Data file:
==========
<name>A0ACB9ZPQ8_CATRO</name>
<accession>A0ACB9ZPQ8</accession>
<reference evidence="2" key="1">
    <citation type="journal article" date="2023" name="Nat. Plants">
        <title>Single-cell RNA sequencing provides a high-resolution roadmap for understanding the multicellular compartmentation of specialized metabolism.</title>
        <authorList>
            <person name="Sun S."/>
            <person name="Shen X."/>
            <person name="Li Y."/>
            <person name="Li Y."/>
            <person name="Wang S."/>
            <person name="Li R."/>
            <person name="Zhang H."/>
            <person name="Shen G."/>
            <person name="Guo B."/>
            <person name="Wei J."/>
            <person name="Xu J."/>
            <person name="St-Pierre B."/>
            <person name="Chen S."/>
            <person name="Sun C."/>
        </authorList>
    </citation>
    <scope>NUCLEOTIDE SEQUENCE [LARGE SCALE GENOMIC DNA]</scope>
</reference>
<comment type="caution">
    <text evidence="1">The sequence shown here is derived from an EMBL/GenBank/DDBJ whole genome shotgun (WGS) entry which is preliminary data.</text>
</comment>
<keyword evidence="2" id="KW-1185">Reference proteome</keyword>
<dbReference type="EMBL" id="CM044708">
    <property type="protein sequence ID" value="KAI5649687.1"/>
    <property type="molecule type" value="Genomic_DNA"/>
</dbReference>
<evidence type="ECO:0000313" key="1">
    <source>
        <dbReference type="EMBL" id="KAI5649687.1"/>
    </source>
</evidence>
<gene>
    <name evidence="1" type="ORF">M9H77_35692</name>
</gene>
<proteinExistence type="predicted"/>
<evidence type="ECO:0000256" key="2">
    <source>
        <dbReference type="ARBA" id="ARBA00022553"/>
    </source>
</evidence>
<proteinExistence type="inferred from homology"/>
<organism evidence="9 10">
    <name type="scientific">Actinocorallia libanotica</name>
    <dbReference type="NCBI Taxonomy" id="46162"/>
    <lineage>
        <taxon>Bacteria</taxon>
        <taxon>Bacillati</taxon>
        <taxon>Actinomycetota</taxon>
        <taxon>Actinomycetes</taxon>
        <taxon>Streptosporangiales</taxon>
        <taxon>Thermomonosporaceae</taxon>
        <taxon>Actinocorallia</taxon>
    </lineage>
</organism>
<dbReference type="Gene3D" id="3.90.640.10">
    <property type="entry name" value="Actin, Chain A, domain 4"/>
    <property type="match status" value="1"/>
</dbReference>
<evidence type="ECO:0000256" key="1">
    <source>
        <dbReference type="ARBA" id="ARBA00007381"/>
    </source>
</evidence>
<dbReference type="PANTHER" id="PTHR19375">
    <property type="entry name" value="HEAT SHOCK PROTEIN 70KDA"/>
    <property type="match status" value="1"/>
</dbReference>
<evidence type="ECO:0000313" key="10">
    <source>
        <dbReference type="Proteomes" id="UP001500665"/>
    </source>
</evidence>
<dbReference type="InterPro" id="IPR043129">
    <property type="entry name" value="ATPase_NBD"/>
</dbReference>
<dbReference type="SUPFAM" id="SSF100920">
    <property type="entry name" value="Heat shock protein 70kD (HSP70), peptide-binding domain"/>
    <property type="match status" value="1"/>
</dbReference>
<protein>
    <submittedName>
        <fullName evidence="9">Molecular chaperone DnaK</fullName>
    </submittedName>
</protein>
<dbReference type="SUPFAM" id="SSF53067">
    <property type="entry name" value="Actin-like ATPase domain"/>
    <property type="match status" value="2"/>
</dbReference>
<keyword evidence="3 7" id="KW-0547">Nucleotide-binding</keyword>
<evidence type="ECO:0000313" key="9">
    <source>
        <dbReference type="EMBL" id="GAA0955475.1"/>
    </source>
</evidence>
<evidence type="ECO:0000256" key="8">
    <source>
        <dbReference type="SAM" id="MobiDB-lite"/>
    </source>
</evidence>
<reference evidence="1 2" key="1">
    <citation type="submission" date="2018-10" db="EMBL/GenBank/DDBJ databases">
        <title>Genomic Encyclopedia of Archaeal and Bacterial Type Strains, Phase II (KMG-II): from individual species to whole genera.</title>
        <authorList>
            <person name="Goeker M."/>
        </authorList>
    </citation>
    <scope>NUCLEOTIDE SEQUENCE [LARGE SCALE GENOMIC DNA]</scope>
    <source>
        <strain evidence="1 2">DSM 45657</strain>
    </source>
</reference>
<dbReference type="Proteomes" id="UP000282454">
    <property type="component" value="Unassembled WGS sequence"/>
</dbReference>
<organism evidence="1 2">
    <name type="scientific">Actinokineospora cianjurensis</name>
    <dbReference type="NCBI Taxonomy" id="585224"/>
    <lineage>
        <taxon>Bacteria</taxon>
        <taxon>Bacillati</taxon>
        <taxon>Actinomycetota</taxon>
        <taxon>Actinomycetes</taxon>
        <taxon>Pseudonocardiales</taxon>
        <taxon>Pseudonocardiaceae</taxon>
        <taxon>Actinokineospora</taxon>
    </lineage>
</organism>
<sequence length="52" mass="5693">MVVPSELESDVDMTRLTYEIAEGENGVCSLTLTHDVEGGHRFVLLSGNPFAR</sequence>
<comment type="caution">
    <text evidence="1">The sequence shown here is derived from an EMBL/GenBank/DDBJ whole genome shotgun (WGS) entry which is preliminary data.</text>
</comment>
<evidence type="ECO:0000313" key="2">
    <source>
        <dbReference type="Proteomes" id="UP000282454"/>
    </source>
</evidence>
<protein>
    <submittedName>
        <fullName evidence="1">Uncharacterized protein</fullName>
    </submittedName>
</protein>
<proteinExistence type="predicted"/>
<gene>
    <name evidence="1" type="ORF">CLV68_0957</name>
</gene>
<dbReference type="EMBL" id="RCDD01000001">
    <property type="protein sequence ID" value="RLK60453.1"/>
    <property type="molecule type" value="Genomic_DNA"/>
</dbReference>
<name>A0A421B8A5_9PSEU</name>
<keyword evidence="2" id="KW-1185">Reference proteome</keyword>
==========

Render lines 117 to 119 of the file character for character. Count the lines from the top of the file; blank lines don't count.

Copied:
</reference>
<dbReference type="Proteomes" id="UP000282454">
    <property type="component" value="Unassembled WGS sequence"/>